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There are a few different ways lawyers structure fees:
- Hourly – You will be charged a flat rate for each hour, or part of an hour, the lawyer works
- A flat fee – You pay a fixed amount, no matter how long it takes to complete the job
- A contingency fee – The lawyer will take a certain percentage of the amount of money you win
You will probably also be responsible for certain other fees accrued during the lawyer’s work, if they have a paralegal assisting them for part of the process for example. But using money from title loans may help with costs. What are title loans? Title loans are one of the best kinds of emergency cash that can help pay the initial costs for a lawyer. But before we can talk title loans, here are some factors that determine how much a lawyer can charge you.
How much will my lawyer charge me?
Just like the cost of gas, the cost to hire a lawyer varies based on location and quality. The cost will also depend on what you want the lawyer to do. For example, having a simple will written up should be relatively inexpensive, while a complicated corporate law case may require a lawyer charging $1,000 an hour.
When choosing a lawyer, it’s best to look for one that specializes in whatever you need; it doesn’t make sense to hire a divorce attorney to represent you in a criminal trial. Once you’ve determined the type of lawyer you need, you can shop around to find one with that you are both comfortable with and can afford.
How do I know how much my lawyer will charge me?
The only way to know how much a lawyer will charge you is to ask. Generally, if the amount of time it takes to perform a specific task is pretty well-known, write a will for example, your lawyer will probably charge a fixed fee. They may even charge a fixed fee for types of cases they encounter frequently, drunk driving cases with no injuries or property damage. If you have a complicated court case and it is difficult to predict the exact amount of time it will require, your lawyer will probably charge you by the hour.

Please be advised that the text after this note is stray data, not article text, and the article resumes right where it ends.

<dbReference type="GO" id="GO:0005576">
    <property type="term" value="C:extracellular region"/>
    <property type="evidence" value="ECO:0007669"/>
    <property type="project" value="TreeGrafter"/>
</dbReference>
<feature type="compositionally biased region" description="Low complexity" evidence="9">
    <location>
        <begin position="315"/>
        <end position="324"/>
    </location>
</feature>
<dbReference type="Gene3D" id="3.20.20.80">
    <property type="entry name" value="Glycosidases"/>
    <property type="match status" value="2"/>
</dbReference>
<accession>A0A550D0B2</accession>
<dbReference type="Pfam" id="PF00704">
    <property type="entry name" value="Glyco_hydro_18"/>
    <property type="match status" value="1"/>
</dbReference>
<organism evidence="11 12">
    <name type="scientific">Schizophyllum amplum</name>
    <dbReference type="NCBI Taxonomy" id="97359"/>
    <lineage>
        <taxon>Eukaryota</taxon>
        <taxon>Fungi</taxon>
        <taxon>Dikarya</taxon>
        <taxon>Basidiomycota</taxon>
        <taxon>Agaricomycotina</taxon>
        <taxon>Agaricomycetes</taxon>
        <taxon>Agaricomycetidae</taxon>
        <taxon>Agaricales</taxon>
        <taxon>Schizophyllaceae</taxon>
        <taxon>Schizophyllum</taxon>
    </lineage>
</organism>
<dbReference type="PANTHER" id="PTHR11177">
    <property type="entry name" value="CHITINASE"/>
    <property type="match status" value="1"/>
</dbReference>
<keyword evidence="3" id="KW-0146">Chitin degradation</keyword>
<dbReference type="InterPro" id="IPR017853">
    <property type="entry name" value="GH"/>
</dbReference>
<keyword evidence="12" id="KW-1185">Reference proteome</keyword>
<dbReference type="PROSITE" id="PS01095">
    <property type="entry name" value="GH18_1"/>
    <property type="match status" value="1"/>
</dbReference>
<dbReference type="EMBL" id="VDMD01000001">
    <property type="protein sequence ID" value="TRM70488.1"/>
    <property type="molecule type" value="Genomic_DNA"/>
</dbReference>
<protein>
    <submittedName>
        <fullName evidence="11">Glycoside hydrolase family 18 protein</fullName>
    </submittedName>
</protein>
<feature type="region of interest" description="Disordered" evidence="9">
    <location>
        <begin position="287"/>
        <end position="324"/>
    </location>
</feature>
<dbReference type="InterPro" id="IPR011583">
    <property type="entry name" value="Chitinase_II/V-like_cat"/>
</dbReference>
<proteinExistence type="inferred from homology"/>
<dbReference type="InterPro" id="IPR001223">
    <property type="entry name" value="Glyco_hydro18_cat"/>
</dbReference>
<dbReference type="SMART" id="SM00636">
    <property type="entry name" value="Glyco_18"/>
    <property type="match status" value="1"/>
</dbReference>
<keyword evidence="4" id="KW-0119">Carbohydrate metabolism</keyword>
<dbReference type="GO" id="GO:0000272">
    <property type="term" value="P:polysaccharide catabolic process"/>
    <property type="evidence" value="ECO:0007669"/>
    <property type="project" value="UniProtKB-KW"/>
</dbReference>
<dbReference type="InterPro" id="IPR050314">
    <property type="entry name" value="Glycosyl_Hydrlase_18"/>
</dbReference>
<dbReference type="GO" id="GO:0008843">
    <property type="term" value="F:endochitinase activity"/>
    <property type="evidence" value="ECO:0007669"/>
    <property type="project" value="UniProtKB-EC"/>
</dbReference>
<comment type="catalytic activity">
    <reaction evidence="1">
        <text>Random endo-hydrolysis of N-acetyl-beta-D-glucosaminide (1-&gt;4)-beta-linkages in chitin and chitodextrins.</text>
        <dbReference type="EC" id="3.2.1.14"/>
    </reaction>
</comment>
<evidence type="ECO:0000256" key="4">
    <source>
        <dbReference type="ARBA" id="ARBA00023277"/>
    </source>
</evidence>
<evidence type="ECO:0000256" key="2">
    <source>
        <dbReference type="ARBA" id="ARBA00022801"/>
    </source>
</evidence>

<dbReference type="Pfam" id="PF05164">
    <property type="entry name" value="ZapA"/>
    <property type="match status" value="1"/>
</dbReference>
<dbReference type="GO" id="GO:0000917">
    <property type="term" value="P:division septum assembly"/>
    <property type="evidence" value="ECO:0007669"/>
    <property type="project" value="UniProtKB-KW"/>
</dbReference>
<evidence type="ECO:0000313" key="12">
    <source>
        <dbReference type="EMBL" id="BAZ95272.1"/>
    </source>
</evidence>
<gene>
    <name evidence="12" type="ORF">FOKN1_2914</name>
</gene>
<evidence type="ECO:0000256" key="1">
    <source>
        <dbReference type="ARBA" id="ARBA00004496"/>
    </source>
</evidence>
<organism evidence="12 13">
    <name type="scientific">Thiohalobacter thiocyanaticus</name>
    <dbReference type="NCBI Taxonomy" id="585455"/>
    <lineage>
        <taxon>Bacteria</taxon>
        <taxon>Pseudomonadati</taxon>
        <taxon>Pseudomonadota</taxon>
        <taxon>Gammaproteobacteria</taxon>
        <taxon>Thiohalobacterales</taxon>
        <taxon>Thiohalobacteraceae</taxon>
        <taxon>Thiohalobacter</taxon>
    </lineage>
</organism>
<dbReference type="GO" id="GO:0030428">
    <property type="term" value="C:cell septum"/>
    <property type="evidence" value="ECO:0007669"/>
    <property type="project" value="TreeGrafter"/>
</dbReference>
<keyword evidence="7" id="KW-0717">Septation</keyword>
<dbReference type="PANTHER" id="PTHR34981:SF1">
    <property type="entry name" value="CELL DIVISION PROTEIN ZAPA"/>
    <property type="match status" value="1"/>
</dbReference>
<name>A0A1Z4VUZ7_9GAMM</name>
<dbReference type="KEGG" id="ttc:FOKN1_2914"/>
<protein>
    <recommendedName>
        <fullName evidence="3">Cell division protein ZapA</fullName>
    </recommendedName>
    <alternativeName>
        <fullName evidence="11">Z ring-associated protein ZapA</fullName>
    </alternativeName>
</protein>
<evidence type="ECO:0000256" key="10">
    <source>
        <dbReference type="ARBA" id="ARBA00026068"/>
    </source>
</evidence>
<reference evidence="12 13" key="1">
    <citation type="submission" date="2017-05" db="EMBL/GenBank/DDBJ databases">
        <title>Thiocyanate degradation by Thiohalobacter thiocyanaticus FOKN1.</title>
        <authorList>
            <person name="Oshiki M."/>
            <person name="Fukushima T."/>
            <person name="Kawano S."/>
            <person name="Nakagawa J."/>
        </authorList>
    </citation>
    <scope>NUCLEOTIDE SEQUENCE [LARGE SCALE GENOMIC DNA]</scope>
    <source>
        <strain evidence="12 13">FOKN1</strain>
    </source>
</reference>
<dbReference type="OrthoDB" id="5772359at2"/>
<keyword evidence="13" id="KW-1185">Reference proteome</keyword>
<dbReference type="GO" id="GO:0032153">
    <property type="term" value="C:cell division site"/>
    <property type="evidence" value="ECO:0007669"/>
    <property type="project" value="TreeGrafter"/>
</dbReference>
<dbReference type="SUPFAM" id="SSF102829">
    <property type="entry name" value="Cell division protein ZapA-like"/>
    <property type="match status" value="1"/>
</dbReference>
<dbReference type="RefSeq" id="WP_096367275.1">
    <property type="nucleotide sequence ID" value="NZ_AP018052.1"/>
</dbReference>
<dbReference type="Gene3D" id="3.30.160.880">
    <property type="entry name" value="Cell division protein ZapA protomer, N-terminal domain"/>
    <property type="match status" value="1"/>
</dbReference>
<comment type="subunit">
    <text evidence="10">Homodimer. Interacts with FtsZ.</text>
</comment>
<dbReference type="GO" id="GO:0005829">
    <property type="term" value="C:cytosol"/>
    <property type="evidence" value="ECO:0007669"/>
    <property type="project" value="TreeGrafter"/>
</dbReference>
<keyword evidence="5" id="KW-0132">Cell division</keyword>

That said, you will also likely be responsible for any incidental costs that occur or any fixed fees that come up during the course of the lawyer’s activities, a copying fee for copying a large number of documents or a subpoena fee for serving a subpoena for example. Because of this, it’s critical to have a strong understanding of not only the cost to have the lawyer work, but also any other charges you may be responsible for. The best way to do this is to ask your lawyer a lot of questions.
Note, that even though lawyers may charge you hourly or a flat fee, the due dates for payments may vary from lawyer to lawyer.
What are the different fee structures lawyers’ use?
A common way to structure fees is to first ask for a retainer. This is an upfront payment for the lawyer to begin working. For example, if a lawyer is charging you $100 an hour and you pay them a retainer of $1,000, it will cover their first ten hours of work. Some lawyers stipulate that they keep the whole amount even if they finish before the whole retainer is used. Once the retainer is spent, the lawyer will bill you as hours accrue.
If your lawyer is charging a flat fee, they may set up a payment plan with you.
You can also participate in a prepaid-legal plan. This works like insurance. You pay a fixed monthly fee, and in exchange you receive certain legal services as you need them. Make sure you check what is covered by each plan before agreeing to one.
How do I pick a lawyer?
Many people learn about lawyers through word of mouth. With the advent of the internet however, you no longer need to rely on your friends and family for recommendations. You can find recommendations online, from your local bar association or a website like LegalZoom. Once you have a few lawyers that you like, check out their websites. Try to pick three or four that you’ll try to speak to over the phone or in person. It’s important to note, some lawyers may charge you for this initial meeting.
When you speak to the lawyers you are considering, you’ll want to ask them a number of different questions:
- What do they charge for the type of service you want?
- Are there other charges you might be responsible for?
- How long will it take?
- When can they start?
- Who do you contact for details about your case?
- What is the attorney’s success rate with this type of work?
- Does the attorney have any misconduct or reprimands on their record? (Note, it should say this on your state bar’s association website, and it may be for something as minor as paying a membership fees on time).